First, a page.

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Quantitative assessment of hand disability by the Nine-Hole-Peg Test (9-HPT) in cervical spondylotic myelopathy
  1. Stephane Olindo (stephane.olindo{at}chu-fortdefrance.fr)
  1. university hospital Pierre Zobda-Quitman, Martinique
    1. Aissatou Signate (aissatou.signate{at}chu-fortdefrance.fr)
    1. university hospital Pierre Zobda-Quitman, Martinique
      1. Alan Richech (alan.richech{at}chu-fortdefrance.fr)
      1. university hospital Pierre Zobda-Quitman, Martinique
        1. Philippe Cabre (philippe.cabre{at}chu-fortdefrance.fr)
        1. university hospital Pierre Zobda-Quitman, Martinique
          1. Yves Catonne (yves.catonne{at}psl.ap-hop-paris.fr)
          1. University Hospital Pitié-Salpétrière, University of Paris VI, Paris, France, France
            1. Didier Smadja (didier.smadja{at}chu-fortdefrance.fr)
            1. university hospital Pierre Zobda-Quitman, Martinique
              1. Hugues Pascal-Mousselard (hugues.mousselard{at}psl.ap-hop-paris.fr)
              1. University Hospital Pitié-Salpétrière, University of Paris VI, Paris, France, France

                Abstract

                Objective: To determine whether the Nine-Hole-Peg Test (9-HPT) constitutes valid means to assess hand motion disability in cervical spondylotic myelopathy (CSM) patients.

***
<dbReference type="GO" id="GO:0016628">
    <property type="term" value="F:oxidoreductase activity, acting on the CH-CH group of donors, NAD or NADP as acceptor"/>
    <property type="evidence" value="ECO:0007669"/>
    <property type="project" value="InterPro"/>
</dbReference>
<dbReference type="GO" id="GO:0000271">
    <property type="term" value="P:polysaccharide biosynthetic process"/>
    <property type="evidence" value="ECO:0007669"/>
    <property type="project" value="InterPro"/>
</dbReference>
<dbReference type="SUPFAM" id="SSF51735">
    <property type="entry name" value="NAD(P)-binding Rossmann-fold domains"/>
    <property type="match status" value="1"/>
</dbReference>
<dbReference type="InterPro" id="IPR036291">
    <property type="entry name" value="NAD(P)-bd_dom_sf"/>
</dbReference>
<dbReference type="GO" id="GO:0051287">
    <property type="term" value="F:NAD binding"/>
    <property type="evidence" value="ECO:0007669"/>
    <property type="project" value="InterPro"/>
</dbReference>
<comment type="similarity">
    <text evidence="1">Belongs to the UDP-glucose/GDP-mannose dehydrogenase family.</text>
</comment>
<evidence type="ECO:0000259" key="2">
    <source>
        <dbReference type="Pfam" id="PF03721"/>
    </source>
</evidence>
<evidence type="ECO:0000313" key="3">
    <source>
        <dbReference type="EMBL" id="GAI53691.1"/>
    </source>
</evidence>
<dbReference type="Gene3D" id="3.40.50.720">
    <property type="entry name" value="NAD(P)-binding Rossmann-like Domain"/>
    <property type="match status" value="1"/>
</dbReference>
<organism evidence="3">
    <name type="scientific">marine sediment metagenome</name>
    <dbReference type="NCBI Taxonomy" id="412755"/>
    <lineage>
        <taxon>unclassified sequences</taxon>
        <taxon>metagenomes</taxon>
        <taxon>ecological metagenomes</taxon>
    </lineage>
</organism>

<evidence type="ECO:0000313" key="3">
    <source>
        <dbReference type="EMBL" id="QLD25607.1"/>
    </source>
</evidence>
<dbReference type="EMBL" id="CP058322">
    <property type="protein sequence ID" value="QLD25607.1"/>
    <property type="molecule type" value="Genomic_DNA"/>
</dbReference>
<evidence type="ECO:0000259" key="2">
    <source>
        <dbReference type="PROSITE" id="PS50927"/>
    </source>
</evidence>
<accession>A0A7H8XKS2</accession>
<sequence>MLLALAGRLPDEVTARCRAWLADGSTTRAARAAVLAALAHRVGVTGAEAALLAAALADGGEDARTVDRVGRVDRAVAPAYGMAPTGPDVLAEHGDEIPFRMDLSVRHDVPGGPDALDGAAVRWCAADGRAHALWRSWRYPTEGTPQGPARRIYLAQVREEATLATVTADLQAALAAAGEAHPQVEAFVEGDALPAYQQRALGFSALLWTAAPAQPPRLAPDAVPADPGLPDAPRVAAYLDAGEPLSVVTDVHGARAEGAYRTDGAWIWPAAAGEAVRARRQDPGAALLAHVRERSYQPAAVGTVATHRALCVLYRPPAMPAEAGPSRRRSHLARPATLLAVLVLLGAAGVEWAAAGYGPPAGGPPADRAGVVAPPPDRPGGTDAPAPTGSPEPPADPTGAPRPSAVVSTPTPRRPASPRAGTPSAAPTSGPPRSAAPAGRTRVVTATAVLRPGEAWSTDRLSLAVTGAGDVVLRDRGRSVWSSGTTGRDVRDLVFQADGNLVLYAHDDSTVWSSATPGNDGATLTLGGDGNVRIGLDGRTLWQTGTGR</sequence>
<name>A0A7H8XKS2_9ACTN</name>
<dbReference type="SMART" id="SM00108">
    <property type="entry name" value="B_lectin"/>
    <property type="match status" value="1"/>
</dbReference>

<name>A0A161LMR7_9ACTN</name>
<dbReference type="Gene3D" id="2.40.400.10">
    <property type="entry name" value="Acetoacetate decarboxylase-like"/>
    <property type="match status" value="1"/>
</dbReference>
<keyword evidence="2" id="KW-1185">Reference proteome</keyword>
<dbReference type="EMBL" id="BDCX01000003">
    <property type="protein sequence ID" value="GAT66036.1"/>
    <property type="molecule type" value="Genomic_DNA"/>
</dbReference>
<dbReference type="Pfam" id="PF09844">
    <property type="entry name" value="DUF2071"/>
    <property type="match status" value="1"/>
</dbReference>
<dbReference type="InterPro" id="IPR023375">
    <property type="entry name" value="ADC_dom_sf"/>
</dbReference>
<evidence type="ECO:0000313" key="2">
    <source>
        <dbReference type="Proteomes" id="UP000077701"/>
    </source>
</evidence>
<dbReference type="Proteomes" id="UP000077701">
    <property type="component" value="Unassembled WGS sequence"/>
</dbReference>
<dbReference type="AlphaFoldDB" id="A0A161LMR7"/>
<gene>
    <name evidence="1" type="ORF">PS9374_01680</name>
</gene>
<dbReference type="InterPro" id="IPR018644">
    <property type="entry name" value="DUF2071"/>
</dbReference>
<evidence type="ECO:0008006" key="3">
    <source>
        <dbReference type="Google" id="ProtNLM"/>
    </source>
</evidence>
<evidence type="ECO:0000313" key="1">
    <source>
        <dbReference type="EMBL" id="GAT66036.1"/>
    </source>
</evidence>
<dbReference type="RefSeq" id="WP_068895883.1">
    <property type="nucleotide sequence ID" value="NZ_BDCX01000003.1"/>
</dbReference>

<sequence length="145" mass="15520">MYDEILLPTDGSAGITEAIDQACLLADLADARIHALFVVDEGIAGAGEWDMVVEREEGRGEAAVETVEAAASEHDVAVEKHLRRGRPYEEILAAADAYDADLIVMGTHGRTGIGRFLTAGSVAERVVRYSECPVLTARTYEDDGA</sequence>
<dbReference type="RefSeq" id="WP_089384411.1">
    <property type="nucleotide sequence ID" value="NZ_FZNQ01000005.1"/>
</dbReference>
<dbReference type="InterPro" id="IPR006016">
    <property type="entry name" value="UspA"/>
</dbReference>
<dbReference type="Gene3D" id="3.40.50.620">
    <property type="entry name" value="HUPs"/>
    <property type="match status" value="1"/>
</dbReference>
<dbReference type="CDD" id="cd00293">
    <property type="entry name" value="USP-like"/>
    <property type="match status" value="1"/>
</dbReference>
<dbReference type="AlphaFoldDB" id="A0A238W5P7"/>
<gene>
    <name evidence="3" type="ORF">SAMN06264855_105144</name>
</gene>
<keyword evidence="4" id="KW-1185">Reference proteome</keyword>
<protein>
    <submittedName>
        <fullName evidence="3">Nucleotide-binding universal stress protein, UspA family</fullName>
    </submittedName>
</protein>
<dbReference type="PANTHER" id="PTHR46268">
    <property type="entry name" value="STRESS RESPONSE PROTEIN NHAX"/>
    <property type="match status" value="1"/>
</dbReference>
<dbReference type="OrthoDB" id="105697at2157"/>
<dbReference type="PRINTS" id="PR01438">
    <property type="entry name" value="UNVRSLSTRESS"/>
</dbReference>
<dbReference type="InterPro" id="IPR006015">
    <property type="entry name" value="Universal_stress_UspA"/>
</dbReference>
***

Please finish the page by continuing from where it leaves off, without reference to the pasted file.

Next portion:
Methods: Forty CSM patients were tested in a prospective observational study in two teaching hospitals. They were assessed in preoperative and postoperative (at month 1) time with the following tests: 9-HPT, modified Japanese Orthopedic Association scale, Nurick scale and 30 meters walking time. Mean time ± 2 standard deviations of 9-HPT in 20 healthy controls defined the normal range in our population. Scores of functional tests in pre and postoperative periods were compared using the non-parametric Wilcoxon rank test. The validity and the test-retest reliability of the 9-HPT was assessed using the Spearman’s rank correlation coefficient.

                Results: In preoperative time, 9-HPT in dominant and non dominant hands were over the normal range limit in 42.5% and 50% whereas 25% of both dominant and non dominant 9-HPT were abnormal in postoperative time. 9-HPT showed a statistically significant improvement between pre and postoperative times (p<0.0001) and was highly correlated with the other validated tests. Intrarater reliabilities were high with coefficient correlations estimated at 0.97 and 0.99 for dominant and non dominant hands. Interrater agreements were also excellent with coefficient correlations of 0.97 and 0.98.

                Conclusions: 9-HPT is an easily performed, quantitative, and valid means of assessing hand dexterity in CSM and the effects of surgery. The present study constitutes a step in the development of a composite scale that could include the assessment of gait and hand motion disabilities by the walking time test and the 9-HPT.

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